Why the United States Must Act Immediately to Stop the Violence

For over two decades, tribal advocates for Native women and tribal leaders have repeatedly raised that Congress must act to save the lives of Native women and stop the violence. Violence happens across all populations, but violence against American Indian women is different and the reasons why are not surprising. From the beginnings of the United States, the safety of Native women as citizens of Indian nations was vulnerable.

While their respective tribal nations based on teachings of respect held women as sacred, the law of the United States offered no protection. The culmination of this legacy is the current legal infrastructure by which the federal and many state governments continue to operate. Change is happening, but the toll in human life demands that Congress act in accordance to the human crisis confronting Native women and girls.

“We call upon Congress to act to address this crisis, to make the necessary changes, for Indian tribes to have the authority and resources to protect Native women.”—Elizabeth Carr, Senior Native Affairs Advisor, NIWRC

The federal government, specifically the Department of Justice, has documented this crisis and the need for changes being called for by tribal leaders. Three specific Congressional findings separate Native women from all other women in the United States and must be continually highlighted by the movement. Three injustices lived by American Indian and Alaska Native women include: higher rates of violence; violence committed more commonly by non-Native perpetrators; and as victims of violence they are less likely to receive the services needed. These three facts reflect the inequalities imposed upon and lived by Native women from birth to death.

“To change our reality, we must understand it. Not case by case, but over lifetimes and generations. The pattern of violence over hundreds of years is what screams to be recognized and calls for change.”—Lucy Simpson, Executive Director, NIWRC

These injustices are well documented by the federal government and reflected by the following data:

More than 4 in 5 American Indian and Alaska Native (AI/AN) women (84.3 percent) have experienced violence in their lifetime.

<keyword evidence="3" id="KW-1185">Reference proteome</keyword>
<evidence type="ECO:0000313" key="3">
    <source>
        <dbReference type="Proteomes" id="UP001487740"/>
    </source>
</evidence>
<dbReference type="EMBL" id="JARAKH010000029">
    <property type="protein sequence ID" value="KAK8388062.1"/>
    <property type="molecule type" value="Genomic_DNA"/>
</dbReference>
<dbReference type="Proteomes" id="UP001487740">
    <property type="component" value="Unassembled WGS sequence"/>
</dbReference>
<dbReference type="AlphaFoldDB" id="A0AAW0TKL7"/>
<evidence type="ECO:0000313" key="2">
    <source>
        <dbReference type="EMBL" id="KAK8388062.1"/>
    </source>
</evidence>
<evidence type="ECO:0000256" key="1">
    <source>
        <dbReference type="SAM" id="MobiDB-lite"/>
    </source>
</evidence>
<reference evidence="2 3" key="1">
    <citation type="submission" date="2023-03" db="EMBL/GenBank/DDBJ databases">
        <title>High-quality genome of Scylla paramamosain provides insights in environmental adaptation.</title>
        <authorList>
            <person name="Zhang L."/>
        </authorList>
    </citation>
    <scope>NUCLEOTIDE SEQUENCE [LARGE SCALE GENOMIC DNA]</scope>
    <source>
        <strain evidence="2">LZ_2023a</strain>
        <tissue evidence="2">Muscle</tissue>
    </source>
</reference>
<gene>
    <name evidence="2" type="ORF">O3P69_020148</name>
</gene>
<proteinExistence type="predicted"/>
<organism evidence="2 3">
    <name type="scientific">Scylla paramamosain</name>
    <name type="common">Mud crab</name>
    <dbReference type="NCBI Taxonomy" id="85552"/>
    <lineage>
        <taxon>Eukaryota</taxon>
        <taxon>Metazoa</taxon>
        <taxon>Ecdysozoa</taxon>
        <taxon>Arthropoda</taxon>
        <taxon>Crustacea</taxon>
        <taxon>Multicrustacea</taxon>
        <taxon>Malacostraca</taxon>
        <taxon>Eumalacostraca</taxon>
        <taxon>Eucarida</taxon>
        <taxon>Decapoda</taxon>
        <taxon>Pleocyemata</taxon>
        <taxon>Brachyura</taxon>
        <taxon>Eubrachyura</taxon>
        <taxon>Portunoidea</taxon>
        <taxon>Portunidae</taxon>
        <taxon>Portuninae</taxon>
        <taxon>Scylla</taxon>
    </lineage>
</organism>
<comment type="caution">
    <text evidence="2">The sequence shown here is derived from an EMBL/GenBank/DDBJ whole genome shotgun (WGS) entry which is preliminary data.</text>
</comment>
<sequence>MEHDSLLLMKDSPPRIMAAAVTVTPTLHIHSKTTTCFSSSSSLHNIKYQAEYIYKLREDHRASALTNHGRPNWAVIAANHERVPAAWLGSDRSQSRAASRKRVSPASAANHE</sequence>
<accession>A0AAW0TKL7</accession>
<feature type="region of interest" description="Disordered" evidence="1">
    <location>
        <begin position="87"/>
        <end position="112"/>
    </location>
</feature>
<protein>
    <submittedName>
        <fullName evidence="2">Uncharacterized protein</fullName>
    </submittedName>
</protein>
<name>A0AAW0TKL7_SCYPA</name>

More than half of AI/AN women (56.1 percent) have experienced sexual violence in their lifetime.
More than half of AI/AN women (55.5 percent) have experienced physical violence by intimate partners in their lifetime.
Almost half of AI/AN women (48.8 percent) have been stalked in their lifetime.[1]

In 2019, Congressional champions have responded to this crisis with the introduction of the following legislation to address barriers raised by Indian tribes to the safety of Indian women.


2019 Legislation Addressing Violence Against Native Women

Name & Numbers Summary of Bill
Violence Against Women Reauthorization Act of 2019 (VAWA)

H.R. 1585

Passed on 4/4/2019


1.Reauthorizes 2013 provisions and expands prosecution of non-Indians to include obstruction of justice-type crimes, sexual assault crimes, sex trafficking and stalking; and creates pilot project for five Alaska Tribes and expands the definition of Indian Country to include ANCSA lands, townsites and communities that are 75% Native. 2.Expands definition of DV to include children who witness the crime. 3.Provides a specific finding for Alaska and jurisdictional challenges because of restrictive land settlement. 4. Expands Tribal Access Program (TAP) to tribes without law enforcement. 5.Expands enforcement of tribal protection orders and specifically in Alaska with land issues. 6. Addresses MMIW in urban areas by allowing states to fund tribal victim advocates in eligible areas.